The problem here and for many parents is not simply the presence of a vice or a weakness, but the absence of a virtue and strength. Suppression of wrong behavior is often achieved by encouraging the opposite virtue. If you want to suppress jealousy, give equal time to elevating the opposite virtue, which in this case is contentment. If you have a child struggling with envy, teach charity. For anger, teach self-control. For revenge, teach forgiveness. Substitution will make all the difference in the world. This same principle applies to childhood fears. Often the problem is not the presence of fear but rather the absence of courage. Parents, by the language they use, tend to focus primarily on the fear (the negative) and not on courage (the positive). Instead of saying, “Don’t be afraid,” parents should consider saying instead, “Be brave” or “Be courageous.” This type of encouragement is not meant to satisfy a moment of fear, but to establish a pattern of belief for a lifetime.

Prevention—Most of the suggestions above that can help overcome fears can also be employed to prevent many fears. Giving a child a heads-up about the neighbor’s dog or how loud the fireworks will sound makes good sense. When dealing with young children, some form of pre-activity warning is better than the shock of discovery.

The fears associated with early childhood are significantly different than those of older children and adults. For that reason, parents must demonstrate a liberal amount of patience, empathy and understanding.  They should never view their child’s fears as ‘silly’, attempt to de-legitimize them, or insist their child “toughen up” or “just get over it.” Rather, they should become a calming and reassuring voice. After all, the last thing you want to create is a condition in which your child fears telling you about his fears. 



Let’s face it. There is no end to a toddler’s creative expression, from munching on crayons to striking a Superman pose while standing on the grocery cart seat when your head is turned toward the vegetable bin. A toddler’s day covers a gamut of challenges, including a meltdown because his applesauce is touching his scrambled egg, to a small tantrum because you casually mentioned the word “nap”.

It is a daily fact: The nature of young children usually runs contrary to Mom and Dad’s wishes and often a toddler’s impulsive outbreaks make no sense at all. But, this is what you’re working with. You say, “Sit still”, and their body says, “wiggle”. You say, “Come here” and little legs carry them any place but here.

As a parent, have you ever experienced something like this? One moment all is going well between you and your toddler and then you try to put a jacket on him and suddenly your efforts are met with a stern “No! Me do it!” Or, you instruct your two-year-old not to jump on the couch and he does it anyway with an impish grin that communicates, “I am the master of my universe!” Unlike conflict in the adult world, conflict with a toddler is driven by the self-pleasing impulses: “Because I want to” or “Because I don’t want to”. Toddler conflict flows from deep within his nature — a nature that has “me, myself, and I” as the principle force of life. The frustrating challenge that most parents will face is not knowing when this impulse of “I will”, or “I will not” might emerge during the day driven by “Me, myself, and I”.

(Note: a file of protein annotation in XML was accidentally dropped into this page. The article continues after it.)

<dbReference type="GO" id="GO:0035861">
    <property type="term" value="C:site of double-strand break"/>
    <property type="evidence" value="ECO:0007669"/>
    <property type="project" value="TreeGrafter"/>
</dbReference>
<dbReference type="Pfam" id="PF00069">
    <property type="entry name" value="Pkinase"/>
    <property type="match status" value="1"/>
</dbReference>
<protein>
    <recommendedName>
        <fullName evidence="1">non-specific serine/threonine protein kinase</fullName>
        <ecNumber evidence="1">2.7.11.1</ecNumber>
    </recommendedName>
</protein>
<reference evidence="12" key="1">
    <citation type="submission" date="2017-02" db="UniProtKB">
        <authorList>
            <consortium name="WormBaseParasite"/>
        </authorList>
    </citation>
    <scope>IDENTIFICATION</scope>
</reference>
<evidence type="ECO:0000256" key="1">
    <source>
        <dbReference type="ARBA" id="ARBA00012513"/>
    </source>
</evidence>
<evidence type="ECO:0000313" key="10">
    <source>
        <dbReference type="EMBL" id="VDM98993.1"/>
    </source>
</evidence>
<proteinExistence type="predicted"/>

“Me, myself, and I” that is how a young toddler is wired. But over time this view of self must give way to an expanded view of family, community, and the world of cooperating with others. It is during the toddler transition that a world of ‘otherness’ understanding begins to invade his life and collides with the world of ‘self’. That sets the stage for conflict.

This is one reason we believe the period between eighteen and thirty-six months is the greatest period of conflict in the life of every human being. So much of what a toddler is learning runs contrary to his nature. Think about all that is directed his way. He is now told to share, talk nice, get in line, stay seated, be good, stop moving, be kind, and for goodness sake, leave the poor cat alone. While he may learn a new rule, he is not old enough to appreciate the benefits of the rule, or why Mom and Dad get upset when he breaks the rule. Not only is he learning new rules at home, but everywhere else his little feet land. And to add more confusion, he is also observing how other children follow the rules or don’t!

Conflict does play a shaping role in the process of child training. Used here, the term conflict does not denote bad, wrong, disagreeable or poor performance. Rather, it descriptively denotes new awakenings, as your child begins to shed his old infantile view that it is ‘all about me’ and begins moving into a world that is all about ‘we’.

What might the next eighteen months look like in your home? Well, it will be filled with peaks and valleys. For two weeks you battle over an unwelcome behavior, and then suddenly, victory! Everything is calm for a week and you begin to think, “This isn’t so bad”. But before you call for the city parade, beware that your next challenge is at your doorstep. Up and down, peaks and valleys. Welcome to the roller-coaster ride of the toddler years.